Bake the cake for about 30 minutes and then carefully open the oven door and cover the top with foil. Bake the cake for a further 30 minutes or until a skewer comes out of the cake clean. Leave to cool in the tin for 10 minutes before turning it out onto a wire rack.
I’m a bit funny about frosting, I find it can be a bit hit or miss. All too often it’s too sweet and sugary or it can be grainy rather than silky smooth, or worst of all it can become crusty with a hard sugar shell forming around a squishy middle.
Swiss meringue buttercream is wonderful and avoids all of these pitfalls but it does take rather a lot of time and effort, not to mention egg whites!
This recipe is my new favourite. It solves all of my frosting issues in one. It’s rich and silky, without even a hint of graininess and it isn’t overly sweet. It also feels seriously luxurious in spite of the fact that it requires less butter than some other frosting recipes. It really is an all round winner!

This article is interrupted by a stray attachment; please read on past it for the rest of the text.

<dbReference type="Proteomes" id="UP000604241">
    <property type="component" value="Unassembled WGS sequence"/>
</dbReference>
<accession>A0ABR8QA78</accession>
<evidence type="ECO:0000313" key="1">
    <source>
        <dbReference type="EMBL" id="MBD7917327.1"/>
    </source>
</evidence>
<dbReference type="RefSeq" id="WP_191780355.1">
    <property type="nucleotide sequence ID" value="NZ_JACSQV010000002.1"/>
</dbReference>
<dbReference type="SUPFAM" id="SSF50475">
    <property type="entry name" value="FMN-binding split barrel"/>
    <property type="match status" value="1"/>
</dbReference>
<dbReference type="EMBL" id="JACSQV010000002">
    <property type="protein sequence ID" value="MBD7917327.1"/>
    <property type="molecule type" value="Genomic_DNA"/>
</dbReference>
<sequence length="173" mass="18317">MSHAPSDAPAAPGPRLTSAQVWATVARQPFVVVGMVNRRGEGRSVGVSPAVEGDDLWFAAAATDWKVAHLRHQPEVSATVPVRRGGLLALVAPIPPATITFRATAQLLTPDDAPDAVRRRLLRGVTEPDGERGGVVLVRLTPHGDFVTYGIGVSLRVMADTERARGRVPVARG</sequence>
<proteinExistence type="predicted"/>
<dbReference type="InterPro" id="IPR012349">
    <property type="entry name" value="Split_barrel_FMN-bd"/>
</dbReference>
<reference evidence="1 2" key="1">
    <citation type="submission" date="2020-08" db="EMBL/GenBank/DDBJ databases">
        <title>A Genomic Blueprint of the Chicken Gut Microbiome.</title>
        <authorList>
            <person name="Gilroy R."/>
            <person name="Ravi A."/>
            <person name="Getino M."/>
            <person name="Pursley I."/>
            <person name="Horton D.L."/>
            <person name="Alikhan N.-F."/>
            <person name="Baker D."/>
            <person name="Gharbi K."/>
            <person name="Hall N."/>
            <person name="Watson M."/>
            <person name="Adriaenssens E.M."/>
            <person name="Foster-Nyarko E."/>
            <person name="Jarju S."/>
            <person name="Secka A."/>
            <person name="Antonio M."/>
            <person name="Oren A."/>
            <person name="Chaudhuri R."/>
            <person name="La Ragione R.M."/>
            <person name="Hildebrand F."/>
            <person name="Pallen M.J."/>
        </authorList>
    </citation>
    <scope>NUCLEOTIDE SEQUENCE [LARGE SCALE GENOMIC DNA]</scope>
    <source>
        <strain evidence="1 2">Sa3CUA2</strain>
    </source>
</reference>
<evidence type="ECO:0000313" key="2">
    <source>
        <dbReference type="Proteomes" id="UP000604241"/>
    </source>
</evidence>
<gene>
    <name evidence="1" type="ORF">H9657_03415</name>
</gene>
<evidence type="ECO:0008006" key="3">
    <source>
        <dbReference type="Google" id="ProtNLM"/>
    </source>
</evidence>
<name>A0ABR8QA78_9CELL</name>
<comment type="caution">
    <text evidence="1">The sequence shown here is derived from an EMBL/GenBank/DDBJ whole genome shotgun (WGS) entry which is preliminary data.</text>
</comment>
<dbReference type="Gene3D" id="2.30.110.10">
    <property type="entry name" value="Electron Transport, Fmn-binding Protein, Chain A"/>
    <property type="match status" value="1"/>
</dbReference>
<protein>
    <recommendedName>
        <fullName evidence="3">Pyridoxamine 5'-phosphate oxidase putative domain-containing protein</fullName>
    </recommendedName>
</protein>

I baked up half the quantity of the sponge from my chocolate caramel fudge cake to pipe this on, let’s face it if you’re making the best chocolate frosting ever then you want to serve it with equally amazing cake!
makes enough to frost 6-8 cupcakes but multiplies easily
15g plain flour
1 tbsp cornflour
1/2 tbsp cocoa powder
50g dark chocolate
100g butter, room temperature
Place the sugar, flour, cornflour and cocoa powder in a small saucepan and whisk together to combine. Stir in the milk and then set the pan over a low heat. Gently heat the mixture, stirring continuously, until it starts to bubble and forms a very thick custard. Set aside to cool completely.
Melt the chocolate and let this cool too.
Put the custard mixture in a bowl and beat it with an electric mixer until it become a little more pale in colour. Beat in the melted chocolate and then follow this with the butter, adding a little at a time until it is all incorporated and you have a light, thick, fluffy frosting which is perfect for piping.